More than €20bn of real estate assets are expected to be released back into the market, over the next 10 years, as funds reach their end of life according to a report.
The latest Funds Termination Study 2018 published by real estate associations INREV shows that 92 European closed end non-listed real estate funds are set to terminate over the next decade.
Between 2018 and 2020, 44 funds with a combined assets under management of €9.6bn are due to close. The peak of activity is anticipated in 2022, when 22 funds could be wound up, the report said.
The study, which includes 248 closed-end vehicles managed by 91 managers, showed that funds with a retail strategy outnumber those in all other single sectors earmarked for termination between now and 2020, accounting for €5.0bn.
At a time when retail is facing multiple challenges, liquidation of these funds could add further pressure to the sector, it said.
Half of the single country funds scheduled for termination in 2019 target the UK. The looming Brexit deadline could, therefore, coincide with the release of around €337.8m, it said.
In total, the study revealed that €2.1bn of UK assets may be brought to the market over the coming three years.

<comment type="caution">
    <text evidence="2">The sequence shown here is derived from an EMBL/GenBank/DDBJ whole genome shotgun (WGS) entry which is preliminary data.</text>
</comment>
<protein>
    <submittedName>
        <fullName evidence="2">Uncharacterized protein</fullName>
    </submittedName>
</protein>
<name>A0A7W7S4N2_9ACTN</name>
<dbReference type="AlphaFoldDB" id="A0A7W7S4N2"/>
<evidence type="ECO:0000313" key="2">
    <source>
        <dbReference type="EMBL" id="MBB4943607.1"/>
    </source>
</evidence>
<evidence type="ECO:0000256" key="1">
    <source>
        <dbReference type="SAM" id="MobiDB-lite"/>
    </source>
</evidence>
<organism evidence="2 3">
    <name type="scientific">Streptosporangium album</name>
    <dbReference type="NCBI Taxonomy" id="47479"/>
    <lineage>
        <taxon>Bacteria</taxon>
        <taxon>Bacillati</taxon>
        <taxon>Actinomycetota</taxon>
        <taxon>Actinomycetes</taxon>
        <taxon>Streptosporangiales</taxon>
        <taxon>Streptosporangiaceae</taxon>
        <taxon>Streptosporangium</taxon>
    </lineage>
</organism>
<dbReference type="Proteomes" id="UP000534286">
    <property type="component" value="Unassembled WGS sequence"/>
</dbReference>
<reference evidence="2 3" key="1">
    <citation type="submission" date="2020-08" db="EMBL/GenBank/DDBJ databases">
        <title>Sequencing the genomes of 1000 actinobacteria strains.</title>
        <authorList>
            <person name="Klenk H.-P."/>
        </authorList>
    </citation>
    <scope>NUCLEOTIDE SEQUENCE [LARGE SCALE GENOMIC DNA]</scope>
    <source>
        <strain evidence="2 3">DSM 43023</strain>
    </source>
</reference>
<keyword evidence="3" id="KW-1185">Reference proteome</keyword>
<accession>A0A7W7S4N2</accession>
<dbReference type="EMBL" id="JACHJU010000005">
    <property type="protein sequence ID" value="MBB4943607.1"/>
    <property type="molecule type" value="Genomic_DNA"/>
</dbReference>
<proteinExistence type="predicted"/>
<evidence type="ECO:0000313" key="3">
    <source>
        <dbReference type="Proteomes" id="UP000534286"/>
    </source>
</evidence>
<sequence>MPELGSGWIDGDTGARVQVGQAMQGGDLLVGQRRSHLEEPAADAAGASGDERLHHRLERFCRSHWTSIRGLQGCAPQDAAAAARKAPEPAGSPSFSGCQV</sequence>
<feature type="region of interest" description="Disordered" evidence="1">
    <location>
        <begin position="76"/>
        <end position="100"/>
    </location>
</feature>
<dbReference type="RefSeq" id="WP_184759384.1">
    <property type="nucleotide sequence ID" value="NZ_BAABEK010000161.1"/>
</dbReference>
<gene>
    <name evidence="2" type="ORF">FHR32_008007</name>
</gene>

Current market circumstances emerged as the most important reason for terminating funds – quoted by 65.2% of the study’s respondents, it said.
Prevailing market conditions are also seen as a key factor in the decision to extend a fund, the report said.
Liquidating was cited as the preferred termination option, though this varied according to style.
Core and opportunity funds opted for liquidation and extension in equal measure, whilst the majority of value-added funds went for liquidation.
Value added and opportunity funds were more likely than their core peers to consider options other than liquidation, extension and rollover, such as IPO or merger.
Lonneke Löwik, INREV’s CEO, said: ‘This study reveals intriguing insights, but context is always important. While it might be tempting to consider Brexit as a driver for fund terminations in the UK, seven years ago no-one could have predicted today’s political landscape; and there’s no reason why capital won’t return to the UK.
“The trend away from retail, however, may be longer lasting.”